Latest: Predicting COVID Immune Response and New At-Home Testing Recommendations

Advances in testing continued in 2021 as at-home testing continued to improve and became more widely available.

The FDA on Aug. 11, 2022, issued new recommendations for at-home tests – with asymptomatic people who are using coronavirus antigen tests taking at least three tests, each spaced 48 hours apart, to reduce the odds of missing an infection, according to The New York Times.

There are other new advances in 2022 as MIT researchers have developed an easy-to-use test that may be able to predict an individual's immune response to SARS-CoV-2.

The test, which uses the same type of “lateral flow” technology as most rapid antigen tests for Covid-19, measures the level of neutralizing antibodies that target the SARS-CoV-2 virus in a blood sample.

According to the MIT News Service, “Easy access to this kind of test could help people determine what kind of precautions they should take against Covid infection, such as getting an additional booster shot, the researchers say.”

Researchers have filed for a patent on the technology and are now hoping to partner with a diagnostic company that could manufacture the devices and seek FDA approval.

Molecular, Antigen and Antibody Types of COVID-19 Tests

From PCR tests, the gold standard of COVID testing, to antigen (rapid) tests there are multiple types of COVID-19 tests that already have FDA approval:

  • Polymerase Chain Reaction (PCR) Tests: The PCR test -- a molecular test that analyzes your upper respiratory specimen, looking for genetic material (ribonucleic acid or RNA) of SAR-CoV-2 (the virus that causes COVID-19) -- is considered the most reliable COVID-19 test available.

    “The PCR test has been the gold standard test for diagnosing COVID-19 since authorized for use in February 2020. It’s accurate and reliable,” says the Cleveland Clinic, ranked as one of the top hospitals in the United States.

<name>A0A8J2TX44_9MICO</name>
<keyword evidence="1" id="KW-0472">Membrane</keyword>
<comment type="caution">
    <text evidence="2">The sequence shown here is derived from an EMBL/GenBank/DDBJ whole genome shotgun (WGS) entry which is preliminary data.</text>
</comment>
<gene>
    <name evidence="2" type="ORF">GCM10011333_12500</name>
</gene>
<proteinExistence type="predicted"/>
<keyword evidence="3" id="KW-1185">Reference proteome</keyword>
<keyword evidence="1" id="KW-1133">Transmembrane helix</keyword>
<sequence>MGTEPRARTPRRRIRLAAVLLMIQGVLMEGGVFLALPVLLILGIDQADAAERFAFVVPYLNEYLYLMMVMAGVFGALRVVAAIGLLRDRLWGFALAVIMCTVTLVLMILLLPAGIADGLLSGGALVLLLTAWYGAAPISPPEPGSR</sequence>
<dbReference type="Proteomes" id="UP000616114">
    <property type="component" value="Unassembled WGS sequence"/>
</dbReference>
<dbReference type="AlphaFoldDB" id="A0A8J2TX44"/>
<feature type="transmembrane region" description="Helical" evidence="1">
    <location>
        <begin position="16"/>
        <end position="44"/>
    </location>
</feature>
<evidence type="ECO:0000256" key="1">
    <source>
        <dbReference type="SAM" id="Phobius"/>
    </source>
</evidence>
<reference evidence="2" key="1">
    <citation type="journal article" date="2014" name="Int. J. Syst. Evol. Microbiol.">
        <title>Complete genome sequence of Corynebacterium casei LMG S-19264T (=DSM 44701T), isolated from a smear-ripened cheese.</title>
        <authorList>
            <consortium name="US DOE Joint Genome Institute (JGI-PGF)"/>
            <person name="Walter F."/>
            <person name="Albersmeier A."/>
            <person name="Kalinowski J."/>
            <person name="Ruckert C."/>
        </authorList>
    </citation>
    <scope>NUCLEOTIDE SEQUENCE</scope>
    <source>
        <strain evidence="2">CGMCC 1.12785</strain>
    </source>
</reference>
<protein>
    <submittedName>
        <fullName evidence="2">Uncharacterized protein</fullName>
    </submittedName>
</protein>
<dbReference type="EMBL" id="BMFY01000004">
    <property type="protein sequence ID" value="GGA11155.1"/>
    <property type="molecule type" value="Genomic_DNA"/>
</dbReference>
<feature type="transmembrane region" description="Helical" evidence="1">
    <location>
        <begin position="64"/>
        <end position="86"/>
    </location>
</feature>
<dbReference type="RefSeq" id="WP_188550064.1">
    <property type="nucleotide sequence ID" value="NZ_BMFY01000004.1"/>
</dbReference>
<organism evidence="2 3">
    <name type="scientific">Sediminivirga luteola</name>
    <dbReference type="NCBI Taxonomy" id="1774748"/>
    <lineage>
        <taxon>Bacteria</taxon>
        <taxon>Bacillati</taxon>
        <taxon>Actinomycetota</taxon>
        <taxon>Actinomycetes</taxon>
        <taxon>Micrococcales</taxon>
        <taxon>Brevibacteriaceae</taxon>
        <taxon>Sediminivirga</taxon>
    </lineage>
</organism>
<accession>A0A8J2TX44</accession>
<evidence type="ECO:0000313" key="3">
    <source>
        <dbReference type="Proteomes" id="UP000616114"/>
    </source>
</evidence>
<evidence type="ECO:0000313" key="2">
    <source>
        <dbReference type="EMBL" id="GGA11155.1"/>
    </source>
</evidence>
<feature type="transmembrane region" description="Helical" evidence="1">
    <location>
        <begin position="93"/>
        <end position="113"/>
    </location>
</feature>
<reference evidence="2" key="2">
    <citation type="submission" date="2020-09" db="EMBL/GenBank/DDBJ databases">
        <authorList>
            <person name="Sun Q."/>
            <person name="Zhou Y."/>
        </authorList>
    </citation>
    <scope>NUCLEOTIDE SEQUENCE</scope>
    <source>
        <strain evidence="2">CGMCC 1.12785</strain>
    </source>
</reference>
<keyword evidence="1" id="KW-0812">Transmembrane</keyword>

The PCR tests is typically performed with a nasopharyngeal swab (a saliva sample can also be used) that is sent to the lab with results returned usually between 24 and 48 hours.
  • Isothermal Nucleic Acid Amplification Tests (NAATs): The NAAT is a type of viral diagnostic test for SARS-CoC-2. Like standard PCR tests, NAATs detect genetic material (nucleic acids) by amplifying the virus’s genetic material. There are many methods to amplify nucleic acids and detect the virus including reverse transcription polymerase chain reaction (RT-PCR).

    These tests can detect a small amount of the viral genetic material which can stay in your body for up to 90 days after you test positive. Because of this, NAAT testing should be used if you have had COVID within the past 90 days.

    NAATs have been authorized for use in different settings such as labs or in point-of-care settings. Some NAATs can even be done at-home and there are rapid NAATs.
  • Serological Tests: These blood work tests measure the level of COVID-19 antibodies present. Your blood sample can identify if you have been previously infected or if you may be actively fighting the virus currently.
  • Antigen (Rapid) Tests: Instead of waiting days for a result, an antigen test can return results as soon as 15 minutes. Less reliable than PCR testing, these tests can be done at home, school, or work.

    The CDC says that rapid antigen rapid tests are “less reliable than NAATs, especially for people who do not have symptoms. A single, negative antigen test result does not rule out infection.  To best detect infection, a negative antigen test should be repeated at least 48 hours apart (known as serial testing).”

COVID-19 Testing Cheat Sheet

The Wisconsin Department of Health Services has a helpful cheat sheet to tell the difference between COVID-19 tests. The tests are broken into three categories:

  • Viral Tests (Molecular Tests): Often called diagnostic test, RT-PCR or PCR test, nucleic acid amplification test (NAAT), viral test, LAMP test. Sample taken by swabbing of nose or throat; or collecting saliva. Results usually take 1 to 3 days.
  • Viral Tests (Antigen Test): Often called rapid diagnostic test, paper test, lateral flow test. Sample taken by swabbing the nose. Results usually take less than an hour.
  • Antibody Test: Often called serological test, blood test, serology test. Sample taken by drawing blood. Results range from an hour to up to 3 days.